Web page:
Consumers question water heaters following chemical leak - WBOY - Clarksburg, Morgantown: News, Sports, Weather

Consumers question water heaters following chemical leak

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 John Gunno has been a plumber for 25 years. He said it is typical see dirty water when he drains a water heater.

"They are naturally dirty, inside these water lines underground every time they work on a water line, sand, grit gets in them," said Gunno.

He said he's had people calling him worried that the chemical leak into the Elk River last week in Charleston has ruined their tanks.

Gunno said your tank is probably just fine.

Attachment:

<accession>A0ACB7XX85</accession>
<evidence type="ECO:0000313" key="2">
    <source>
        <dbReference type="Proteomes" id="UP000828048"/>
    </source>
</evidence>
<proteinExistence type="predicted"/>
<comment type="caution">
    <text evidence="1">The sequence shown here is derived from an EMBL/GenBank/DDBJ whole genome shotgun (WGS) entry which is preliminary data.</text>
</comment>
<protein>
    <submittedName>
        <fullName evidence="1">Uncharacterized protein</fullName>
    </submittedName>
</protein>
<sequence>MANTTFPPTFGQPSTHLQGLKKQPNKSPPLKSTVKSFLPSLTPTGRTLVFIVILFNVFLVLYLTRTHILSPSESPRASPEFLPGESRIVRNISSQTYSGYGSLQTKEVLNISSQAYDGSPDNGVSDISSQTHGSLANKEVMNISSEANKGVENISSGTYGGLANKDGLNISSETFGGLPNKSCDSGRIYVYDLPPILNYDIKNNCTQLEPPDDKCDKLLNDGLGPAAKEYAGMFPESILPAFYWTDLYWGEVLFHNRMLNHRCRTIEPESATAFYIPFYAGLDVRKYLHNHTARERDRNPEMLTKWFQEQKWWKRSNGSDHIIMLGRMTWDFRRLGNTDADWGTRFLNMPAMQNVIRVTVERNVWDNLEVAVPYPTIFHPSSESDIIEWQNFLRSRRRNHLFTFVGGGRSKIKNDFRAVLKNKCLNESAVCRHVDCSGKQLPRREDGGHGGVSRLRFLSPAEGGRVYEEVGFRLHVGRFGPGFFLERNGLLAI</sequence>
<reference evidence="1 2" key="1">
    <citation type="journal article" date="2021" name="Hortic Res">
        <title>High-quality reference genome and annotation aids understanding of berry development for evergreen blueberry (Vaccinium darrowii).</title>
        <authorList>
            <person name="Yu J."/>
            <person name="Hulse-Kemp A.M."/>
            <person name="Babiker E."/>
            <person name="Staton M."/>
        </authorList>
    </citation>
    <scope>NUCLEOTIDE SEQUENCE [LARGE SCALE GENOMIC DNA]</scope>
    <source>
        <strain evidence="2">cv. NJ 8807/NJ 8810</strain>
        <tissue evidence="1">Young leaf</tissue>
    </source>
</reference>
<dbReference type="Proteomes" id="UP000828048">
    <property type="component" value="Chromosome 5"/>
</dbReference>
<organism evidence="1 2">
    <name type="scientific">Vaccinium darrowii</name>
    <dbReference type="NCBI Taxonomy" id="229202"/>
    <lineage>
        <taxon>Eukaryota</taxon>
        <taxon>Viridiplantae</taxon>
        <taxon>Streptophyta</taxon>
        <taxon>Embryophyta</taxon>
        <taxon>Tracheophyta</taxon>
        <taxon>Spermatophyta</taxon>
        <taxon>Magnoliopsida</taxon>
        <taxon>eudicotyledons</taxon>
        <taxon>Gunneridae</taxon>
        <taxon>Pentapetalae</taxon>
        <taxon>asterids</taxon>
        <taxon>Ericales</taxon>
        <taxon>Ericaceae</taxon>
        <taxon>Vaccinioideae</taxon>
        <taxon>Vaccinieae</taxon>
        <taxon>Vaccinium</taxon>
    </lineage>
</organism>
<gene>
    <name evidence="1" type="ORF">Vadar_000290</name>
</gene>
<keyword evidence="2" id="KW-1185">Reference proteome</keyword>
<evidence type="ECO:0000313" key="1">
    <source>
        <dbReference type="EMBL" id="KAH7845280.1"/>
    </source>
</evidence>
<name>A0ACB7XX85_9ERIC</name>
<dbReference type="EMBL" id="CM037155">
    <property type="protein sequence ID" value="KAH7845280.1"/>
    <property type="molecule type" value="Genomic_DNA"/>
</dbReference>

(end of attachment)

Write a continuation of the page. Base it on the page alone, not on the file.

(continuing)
"So people now are replacing their tanks they don't really need to because they are freaking out over these water particles," said Gunno.

During the flushing process, Gunno said it's normal to see colors like brown and shades of red at first, because your water has been sitting in the tank for days. Gunno said tanks are good for 7-10 years.

He has also been getting a lot of calls about people who say they are lacking water pressure. He said you may have residue from your tank in your faucet and you can try cleaning it out. You can always get your tank checked by a professional if you are worried, but Gunno said West Virginia American Water's recommendations for flushing your pipes should clean out your tank.

"The smell is gonna clean out just like anything else."

Representatives with West Virginia American Water said there is no need to go out and buy a new hot water tank because of the spill.

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